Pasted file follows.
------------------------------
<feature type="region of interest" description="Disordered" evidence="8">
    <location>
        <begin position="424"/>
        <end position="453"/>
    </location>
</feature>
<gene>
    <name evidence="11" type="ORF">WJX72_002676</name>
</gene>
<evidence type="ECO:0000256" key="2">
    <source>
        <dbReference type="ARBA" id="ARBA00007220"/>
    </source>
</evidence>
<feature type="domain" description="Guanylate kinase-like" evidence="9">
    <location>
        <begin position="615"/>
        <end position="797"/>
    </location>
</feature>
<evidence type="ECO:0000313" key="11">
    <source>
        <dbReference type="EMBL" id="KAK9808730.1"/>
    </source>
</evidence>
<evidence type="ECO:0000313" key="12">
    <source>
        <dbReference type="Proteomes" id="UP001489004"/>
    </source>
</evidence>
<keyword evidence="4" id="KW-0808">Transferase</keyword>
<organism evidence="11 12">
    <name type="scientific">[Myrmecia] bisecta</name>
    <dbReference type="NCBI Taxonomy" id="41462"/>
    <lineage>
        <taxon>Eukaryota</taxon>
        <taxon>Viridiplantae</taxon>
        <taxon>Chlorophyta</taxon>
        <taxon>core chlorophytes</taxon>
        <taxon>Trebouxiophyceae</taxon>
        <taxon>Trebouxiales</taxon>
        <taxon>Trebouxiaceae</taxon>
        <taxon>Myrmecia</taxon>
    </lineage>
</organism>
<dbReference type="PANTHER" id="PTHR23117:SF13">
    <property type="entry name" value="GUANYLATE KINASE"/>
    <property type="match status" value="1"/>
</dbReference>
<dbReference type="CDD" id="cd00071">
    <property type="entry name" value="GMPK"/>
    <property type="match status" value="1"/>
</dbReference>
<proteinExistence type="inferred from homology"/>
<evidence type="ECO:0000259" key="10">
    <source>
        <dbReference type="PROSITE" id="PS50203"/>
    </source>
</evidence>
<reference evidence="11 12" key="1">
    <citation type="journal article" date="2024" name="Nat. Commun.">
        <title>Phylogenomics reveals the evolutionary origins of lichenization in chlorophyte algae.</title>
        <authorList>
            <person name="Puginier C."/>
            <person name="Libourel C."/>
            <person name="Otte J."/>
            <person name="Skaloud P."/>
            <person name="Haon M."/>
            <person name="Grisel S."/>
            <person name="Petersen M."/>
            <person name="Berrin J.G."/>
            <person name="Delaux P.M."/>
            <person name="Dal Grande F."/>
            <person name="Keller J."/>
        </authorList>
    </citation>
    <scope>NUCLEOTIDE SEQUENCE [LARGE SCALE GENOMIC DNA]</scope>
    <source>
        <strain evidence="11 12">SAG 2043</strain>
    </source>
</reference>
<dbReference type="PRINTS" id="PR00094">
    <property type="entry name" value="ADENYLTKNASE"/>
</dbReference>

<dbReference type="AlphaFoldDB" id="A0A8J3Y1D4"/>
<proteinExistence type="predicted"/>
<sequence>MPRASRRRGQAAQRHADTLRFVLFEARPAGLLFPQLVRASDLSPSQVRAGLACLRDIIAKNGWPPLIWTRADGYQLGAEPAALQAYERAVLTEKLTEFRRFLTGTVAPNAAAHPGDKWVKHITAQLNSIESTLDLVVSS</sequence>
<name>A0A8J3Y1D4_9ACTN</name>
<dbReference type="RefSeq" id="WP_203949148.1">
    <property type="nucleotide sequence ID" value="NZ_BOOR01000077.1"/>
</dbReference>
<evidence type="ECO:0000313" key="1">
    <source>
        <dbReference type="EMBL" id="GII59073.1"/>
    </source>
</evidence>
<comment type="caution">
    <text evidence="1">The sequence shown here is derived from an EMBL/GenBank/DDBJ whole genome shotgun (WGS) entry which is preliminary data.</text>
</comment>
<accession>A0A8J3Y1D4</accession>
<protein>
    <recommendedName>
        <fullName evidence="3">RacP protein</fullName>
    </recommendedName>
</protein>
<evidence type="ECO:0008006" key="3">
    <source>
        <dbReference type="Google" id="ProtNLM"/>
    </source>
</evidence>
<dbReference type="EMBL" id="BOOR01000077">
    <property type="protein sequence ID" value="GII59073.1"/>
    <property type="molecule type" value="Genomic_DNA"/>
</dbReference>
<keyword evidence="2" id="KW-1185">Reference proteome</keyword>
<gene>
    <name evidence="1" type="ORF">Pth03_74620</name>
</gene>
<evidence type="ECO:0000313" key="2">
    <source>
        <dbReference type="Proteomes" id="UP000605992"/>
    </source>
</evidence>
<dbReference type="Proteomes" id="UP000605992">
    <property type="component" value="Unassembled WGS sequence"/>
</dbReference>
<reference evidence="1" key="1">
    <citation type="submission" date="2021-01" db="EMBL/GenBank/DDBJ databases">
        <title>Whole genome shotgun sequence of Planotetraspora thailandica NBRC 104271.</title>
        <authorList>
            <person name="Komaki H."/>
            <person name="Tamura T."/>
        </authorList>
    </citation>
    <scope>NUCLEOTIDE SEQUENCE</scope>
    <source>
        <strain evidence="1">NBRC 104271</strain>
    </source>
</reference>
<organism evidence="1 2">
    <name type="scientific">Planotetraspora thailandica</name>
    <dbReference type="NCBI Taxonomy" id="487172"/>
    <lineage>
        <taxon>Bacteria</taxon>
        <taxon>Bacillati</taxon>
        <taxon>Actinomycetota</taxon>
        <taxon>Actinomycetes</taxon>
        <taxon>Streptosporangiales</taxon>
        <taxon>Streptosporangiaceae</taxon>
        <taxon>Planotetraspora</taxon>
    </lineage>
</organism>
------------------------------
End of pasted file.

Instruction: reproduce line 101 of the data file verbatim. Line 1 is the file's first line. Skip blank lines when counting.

<protein>